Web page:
Dan Hannan explains at Washington Examiner Demands for ‘climate reparations’ are laughable. Excerpts in italics with my bolds.
The demands for climate reparations from wealthy countries are so absurd, so unscientific, and so offensive to natural justice that it is difficult to know where the criticism should begin.
The argument is that, since countries that industrialized earlier produced a lot of carbon a hundred years ago, they now owe a debt to poorer states. Naturally, this argument appeals to assorted Marxists, anti-colonialists, and shakedown artists, and COP27 has been dominated by insolent demands for well-run states to pony up.
Some, including Austria, Belgium, and Denmark, have capitulated. No doubt others will follow. These days, once something is framed as poor-versus-rich or darker-skinned-versus-lighter-skinned or ex-colony-versus-ex-colonizer, the pressure becomes irresistible. Nevertheless, it is worth running through the absurdities in play.
First, the claims are rooted in indignation rather than science. For example, Pakistan, which leads the G-77 group of poorer states and is leading the campaign, claims that its floods are a product of climate change. But might Pakistan look a little closer to home? Although Europe and North America have seen significant reforestation over the past half-century, Pakistan has gone in the other direction. A third of its landmass was forest when it became independent in 1947. Now, it is one-twentieth, and the rains run straight off the mountains into silted-up reservoirs that then overflow, whence the floods.
But never mind all that — blame the colonialists, eh?
Second, there is the utter refusal to acknowledge what wealthier countries are already doing. I don’t just mean in terms of making direct monetary transfers — though, sticking with Pakistan for a moment, Britain has been borrowing around $400 million a year to give to that country, which pleads poverty while funding a nuclear weapons program. No, I mean in terms of impoverishing themselves through drastic action on carbon emissions. Britain has cut its carbon dioxide production by nearly half since 1990, largely by closing down its coal mines. Pakistan has more than 100 coal mines in operation.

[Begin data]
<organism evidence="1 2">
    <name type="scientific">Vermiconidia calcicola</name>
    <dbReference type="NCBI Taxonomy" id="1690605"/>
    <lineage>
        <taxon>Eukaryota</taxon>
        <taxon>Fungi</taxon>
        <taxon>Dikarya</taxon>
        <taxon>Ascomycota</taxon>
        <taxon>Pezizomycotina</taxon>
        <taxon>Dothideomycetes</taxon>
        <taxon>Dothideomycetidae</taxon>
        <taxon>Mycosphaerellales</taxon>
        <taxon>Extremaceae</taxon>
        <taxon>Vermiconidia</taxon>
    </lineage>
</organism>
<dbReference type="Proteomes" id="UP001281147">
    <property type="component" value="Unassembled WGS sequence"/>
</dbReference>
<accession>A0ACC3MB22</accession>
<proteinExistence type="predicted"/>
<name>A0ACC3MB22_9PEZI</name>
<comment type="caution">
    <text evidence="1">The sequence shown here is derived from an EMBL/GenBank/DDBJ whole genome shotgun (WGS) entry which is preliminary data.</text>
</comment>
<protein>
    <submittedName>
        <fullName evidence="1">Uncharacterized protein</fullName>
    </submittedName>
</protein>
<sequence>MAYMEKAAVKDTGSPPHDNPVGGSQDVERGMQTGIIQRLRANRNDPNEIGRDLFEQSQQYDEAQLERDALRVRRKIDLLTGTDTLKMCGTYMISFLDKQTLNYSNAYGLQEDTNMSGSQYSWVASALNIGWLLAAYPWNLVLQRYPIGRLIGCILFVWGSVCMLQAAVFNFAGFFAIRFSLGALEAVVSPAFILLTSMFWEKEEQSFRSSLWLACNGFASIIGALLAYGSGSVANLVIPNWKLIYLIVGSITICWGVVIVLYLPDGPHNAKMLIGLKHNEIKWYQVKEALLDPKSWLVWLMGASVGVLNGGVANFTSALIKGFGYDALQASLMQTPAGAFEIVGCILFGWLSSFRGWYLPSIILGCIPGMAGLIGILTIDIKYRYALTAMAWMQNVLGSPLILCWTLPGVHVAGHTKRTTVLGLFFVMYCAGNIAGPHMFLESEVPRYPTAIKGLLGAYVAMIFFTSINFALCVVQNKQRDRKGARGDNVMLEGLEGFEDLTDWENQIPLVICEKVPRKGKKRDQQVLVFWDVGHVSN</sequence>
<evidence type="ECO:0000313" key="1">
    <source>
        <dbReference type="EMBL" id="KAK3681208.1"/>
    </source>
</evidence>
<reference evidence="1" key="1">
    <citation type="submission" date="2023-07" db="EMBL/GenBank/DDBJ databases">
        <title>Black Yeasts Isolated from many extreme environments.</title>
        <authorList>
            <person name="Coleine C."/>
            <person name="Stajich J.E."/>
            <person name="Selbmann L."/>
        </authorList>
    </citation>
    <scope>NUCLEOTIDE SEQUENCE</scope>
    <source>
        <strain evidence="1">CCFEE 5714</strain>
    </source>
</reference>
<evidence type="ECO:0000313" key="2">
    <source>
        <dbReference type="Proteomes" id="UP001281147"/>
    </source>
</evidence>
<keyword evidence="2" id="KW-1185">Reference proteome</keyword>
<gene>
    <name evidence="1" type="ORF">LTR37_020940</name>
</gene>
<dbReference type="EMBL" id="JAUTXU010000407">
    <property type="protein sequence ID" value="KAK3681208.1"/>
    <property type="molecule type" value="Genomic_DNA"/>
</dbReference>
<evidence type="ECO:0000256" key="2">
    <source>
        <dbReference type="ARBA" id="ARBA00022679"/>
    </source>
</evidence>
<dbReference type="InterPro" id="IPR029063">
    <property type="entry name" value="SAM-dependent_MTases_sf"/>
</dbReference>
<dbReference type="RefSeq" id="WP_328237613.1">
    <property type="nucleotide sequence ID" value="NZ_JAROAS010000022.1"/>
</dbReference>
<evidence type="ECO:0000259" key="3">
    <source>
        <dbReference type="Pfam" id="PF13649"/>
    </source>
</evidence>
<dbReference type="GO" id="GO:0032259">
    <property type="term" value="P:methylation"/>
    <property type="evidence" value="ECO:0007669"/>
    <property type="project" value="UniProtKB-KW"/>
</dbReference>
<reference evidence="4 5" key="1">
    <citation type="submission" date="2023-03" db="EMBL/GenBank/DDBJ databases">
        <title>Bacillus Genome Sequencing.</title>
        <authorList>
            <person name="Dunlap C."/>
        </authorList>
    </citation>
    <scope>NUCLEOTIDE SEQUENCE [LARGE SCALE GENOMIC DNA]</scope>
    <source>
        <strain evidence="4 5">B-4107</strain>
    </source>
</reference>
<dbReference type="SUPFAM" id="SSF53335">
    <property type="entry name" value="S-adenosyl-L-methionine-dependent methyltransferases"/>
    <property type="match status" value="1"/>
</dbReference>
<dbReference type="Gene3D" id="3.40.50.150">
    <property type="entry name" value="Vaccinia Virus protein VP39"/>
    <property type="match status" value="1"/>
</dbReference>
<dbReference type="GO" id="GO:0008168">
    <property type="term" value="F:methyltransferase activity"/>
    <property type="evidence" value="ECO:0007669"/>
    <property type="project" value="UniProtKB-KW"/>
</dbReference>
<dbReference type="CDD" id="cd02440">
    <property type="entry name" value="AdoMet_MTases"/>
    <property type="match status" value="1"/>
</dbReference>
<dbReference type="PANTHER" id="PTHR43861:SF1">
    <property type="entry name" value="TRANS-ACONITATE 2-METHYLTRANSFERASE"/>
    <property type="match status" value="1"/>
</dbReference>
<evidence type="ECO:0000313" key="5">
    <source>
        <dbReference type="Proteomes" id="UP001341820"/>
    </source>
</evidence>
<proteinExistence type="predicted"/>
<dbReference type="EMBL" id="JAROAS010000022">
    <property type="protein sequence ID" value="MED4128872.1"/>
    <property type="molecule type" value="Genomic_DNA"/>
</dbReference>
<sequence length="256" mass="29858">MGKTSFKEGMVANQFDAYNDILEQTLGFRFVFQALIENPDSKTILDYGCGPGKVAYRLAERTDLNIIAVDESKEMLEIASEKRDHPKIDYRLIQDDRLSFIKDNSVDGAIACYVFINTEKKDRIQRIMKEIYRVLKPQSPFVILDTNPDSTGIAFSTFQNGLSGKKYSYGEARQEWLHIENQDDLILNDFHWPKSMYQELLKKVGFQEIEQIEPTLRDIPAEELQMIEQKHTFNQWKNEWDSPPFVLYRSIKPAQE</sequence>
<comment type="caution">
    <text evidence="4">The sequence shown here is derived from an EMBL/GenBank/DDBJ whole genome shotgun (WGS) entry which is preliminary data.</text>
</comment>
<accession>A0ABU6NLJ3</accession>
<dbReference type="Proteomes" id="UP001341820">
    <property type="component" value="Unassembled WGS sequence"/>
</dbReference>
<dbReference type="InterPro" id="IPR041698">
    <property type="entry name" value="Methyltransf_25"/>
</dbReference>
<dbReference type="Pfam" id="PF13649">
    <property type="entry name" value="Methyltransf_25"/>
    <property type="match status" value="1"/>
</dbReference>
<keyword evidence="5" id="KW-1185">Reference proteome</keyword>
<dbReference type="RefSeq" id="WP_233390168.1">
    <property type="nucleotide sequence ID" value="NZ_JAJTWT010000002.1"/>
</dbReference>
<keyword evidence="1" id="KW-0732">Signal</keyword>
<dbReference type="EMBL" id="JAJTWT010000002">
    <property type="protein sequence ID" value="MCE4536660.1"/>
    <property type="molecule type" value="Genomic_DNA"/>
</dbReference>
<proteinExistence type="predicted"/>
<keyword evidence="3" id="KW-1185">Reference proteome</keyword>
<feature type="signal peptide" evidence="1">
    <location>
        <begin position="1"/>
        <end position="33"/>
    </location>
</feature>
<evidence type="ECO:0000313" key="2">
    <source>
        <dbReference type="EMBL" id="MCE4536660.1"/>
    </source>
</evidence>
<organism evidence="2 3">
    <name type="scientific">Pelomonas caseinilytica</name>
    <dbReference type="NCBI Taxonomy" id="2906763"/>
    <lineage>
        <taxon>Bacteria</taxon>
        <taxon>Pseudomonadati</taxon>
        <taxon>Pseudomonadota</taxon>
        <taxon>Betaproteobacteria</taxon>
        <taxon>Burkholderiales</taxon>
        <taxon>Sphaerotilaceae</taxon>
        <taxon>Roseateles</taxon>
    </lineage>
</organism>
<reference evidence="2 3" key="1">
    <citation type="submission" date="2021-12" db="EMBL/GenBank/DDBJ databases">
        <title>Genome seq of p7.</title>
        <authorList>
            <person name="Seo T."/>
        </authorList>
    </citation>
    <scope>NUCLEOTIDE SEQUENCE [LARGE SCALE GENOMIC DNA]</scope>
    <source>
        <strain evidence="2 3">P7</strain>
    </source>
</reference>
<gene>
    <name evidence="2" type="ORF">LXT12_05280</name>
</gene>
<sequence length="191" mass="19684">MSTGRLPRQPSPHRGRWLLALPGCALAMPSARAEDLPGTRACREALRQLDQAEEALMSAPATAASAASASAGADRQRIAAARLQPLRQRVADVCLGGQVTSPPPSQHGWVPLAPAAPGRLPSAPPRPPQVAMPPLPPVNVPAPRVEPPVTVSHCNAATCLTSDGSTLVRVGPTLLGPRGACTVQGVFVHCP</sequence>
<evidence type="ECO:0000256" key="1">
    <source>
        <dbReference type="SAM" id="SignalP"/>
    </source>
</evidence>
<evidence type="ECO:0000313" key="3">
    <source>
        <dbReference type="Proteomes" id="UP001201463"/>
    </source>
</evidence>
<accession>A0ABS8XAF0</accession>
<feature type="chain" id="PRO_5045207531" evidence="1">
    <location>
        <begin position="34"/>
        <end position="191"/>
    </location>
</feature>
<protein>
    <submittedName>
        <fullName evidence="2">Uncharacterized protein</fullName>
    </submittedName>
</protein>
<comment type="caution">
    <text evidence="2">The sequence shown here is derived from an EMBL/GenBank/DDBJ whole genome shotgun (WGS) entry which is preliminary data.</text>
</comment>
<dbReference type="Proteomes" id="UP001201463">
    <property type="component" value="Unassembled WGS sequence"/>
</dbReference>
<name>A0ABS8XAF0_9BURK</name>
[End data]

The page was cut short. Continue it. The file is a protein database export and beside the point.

But, again, blame the colonialists, eh?
Third, there is the ingratitude. One of the things I used to resent about the European Parliament was the entitled and hectoring way in which representatives of poorer countries (they were usually very rich people) would call for bigger transfers. “This is unacceptable,” they would say of whatever offer the Brits, the Dutch, or the Germans put on the table. Fine, I’d think, don’t accept it, then. Yet the numbers only ever got bigger. Look, I’m sorry to be blunt about this, but a 2-degree rise in temperature is far less menacing for Britain or Canada than it is for most countries.
The least-threatened countries are doing the heaviest lifting by far.
But don’t expect any gratitude.
Fourth, there is the implication that industrialization, the miracle that released our species from 10,000 years of backbreaking labor, is regrettable. In truth, as well as giving us longer, healthier, and freer lives, the wealth released over the past 200 years of specialization and exchange is cleaning up the environment. The air and water are purer in London than in Lahore because GDP is higher. For the same reason, natural disasters have become far less lethal. The 1950 floods in Pakistan killed many more people than this year’s, because they hit a poorer country.